Rabbits and Snakes is an unsentimental story of children growing up poor on the edge of town. The narrator’s father catches rabbits more or less in the backyard and his mother serves them soon after for dinner. Rabbits were a good source of meat for the family, but our young narrator frequently, and secretly, throws his in the bin. If food must be foraged he would much prefer to eat the blackberries that grow around the creek below his house. But there’s a problem – the creek is also home to a huge snake: ‘It must have been all of twenty foot long’.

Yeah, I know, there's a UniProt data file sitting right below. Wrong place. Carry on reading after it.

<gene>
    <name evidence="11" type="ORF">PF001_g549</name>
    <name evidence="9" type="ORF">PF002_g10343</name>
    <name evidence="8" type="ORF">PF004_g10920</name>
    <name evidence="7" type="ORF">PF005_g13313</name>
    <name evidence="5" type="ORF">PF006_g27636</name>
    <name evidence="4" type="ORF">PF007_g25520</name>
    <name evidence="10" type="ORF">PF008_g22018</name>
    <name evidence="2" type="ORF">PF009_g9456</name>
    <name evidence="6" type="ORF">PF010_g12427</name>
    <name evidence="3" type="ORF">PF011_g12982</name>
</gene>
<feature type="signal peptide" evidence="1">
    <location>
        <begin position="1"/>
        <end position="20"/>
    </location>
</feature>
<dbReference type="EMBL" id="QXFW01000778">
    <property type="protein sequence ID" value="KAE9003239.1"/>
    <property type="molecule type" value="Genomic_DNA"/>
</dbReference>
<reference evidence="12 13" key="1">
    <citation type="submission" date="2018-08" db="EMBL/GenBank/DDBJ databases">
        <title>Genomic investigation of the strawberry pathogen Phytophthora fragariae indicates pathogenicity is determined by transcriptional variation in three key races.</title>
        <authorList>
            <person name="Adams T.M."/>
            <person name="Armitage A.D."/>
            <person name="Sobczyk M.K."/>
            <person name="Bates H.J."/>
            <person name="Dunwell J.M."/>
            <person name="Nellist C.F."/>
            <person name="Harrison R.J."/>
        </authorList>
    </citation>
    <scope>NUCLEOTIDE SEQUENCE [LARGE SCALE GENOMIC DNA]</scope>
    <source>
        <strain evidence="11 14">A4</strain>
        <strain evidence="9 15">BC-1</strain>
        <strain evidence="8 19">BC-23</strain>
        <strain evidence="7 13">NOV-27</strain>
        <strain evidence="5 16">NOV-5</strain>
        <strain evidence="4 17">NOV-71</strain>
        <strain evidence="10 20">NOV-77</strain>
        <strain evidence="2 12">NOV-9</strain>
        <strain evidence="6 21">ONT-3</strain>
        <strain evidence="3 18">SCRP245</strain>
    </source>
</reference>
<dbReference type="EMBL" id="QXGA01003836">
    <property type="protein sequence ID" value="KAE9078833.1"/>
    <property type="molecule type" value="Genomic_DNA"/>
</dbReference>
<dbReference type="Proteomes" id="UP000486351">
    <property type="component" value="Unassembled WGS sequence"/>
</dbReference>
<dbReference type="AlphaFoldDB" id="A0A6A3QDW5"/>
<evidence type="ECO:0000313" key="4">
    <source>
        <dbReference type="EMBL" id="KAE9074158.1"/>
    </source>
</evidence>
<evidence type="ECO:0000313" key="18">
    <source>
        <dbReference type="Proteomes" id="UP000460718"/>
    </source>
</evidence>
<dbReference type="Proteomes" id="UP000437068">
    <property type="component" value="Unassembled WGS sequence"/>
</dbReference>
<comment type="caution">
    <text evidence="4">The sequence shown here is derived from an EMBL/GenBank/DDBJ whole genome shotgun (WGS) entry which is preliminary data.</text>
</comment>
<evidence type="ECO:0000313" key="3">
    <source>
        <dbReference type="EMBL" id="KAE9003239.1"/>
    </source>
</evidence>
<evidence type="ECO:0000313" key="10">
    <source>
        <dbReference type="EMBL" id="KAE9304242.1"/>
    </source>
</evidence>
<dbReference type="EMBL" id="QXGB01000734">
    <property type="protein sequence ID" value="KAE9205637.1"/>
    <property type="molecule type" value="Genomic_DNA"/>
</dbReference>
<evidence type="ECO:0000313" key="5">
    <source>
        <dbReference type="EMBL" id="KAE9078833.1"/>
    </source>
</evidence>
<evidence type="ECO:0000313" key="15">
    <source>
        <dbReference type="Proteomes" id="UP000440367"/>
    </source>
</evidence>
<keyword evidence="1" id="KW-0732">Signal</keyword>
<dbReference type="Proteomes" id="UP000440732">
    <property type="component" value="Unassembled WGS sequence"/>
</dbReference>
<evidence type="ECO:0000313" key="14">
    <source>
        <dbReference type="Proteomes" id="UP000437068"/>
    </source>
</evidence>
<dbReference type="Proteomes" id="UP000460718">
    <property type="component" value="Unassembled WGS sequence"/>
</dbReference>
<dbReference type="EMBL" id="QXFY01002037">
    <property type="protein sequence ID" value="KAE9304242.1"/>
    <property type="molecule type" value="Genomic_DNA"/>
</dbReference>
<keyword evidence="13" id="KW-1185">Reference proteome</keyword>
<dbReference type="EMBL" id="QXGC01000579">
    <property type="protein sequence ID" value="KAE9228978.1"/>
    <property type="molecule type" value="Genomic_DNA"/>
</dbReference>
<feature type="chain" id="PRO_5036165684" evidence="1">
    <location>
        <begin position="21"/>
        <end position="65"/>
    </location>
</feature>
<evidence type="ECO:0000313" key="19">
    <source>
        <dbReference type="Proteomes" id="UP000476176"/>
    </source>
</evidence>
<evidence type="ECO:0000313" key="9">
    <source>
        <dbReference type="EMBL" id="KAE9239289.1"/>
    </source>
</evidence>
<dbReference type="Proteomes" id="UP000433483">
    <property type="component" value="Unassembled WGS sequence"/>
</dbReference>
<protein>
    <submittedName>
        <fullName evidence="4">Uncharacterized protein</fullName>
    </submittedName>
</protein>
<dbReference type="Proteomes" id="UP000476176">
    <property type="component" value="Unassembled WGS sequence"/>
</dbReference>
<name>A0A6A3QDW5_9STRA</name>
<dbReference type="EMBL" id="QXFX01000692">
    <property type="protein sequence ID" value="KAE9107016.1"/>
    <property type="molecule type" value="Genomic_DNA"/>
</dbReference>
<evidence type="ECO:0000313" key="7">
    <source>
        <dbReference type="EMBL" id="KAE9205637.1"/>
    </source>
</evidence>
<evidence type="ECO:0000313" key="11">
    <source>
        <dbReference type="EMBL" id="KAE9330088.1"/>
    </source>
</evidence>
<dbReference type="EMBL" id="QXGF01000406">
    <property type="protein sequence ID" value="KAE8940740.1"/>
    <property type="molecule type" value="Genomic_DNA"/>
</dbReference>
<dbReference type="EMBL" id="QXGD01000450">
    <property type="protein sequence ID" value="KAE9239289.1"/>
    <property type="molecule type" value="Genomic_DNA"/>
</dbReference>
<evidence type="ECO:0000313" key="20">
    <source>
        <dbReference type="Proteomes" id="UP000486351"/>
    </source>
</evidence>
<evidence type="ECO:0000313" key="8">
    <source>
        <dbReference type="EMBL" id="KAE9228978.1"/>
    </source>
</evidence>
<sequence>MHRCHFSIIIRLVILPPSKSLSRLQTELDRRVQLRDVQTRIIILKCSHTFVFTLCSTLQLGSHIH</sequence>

Richard Garth’s wonderfully vivid stories are amplified by Vicky Duncan’s bold line illustrations, which add flashes of black humour to events. In Rabbits and Snakes life on the margins is redeemed by the raw energy of the telling, and by children sticking together in great adversity and adventure. Though modest in scale Rabbits and Snakes packs a mighty punch.
Richard Garth drew upon his own childhood growing up in Tasmania. Vicky Duncan grew up in Kamilaroi country learning about her culture and her language from her father.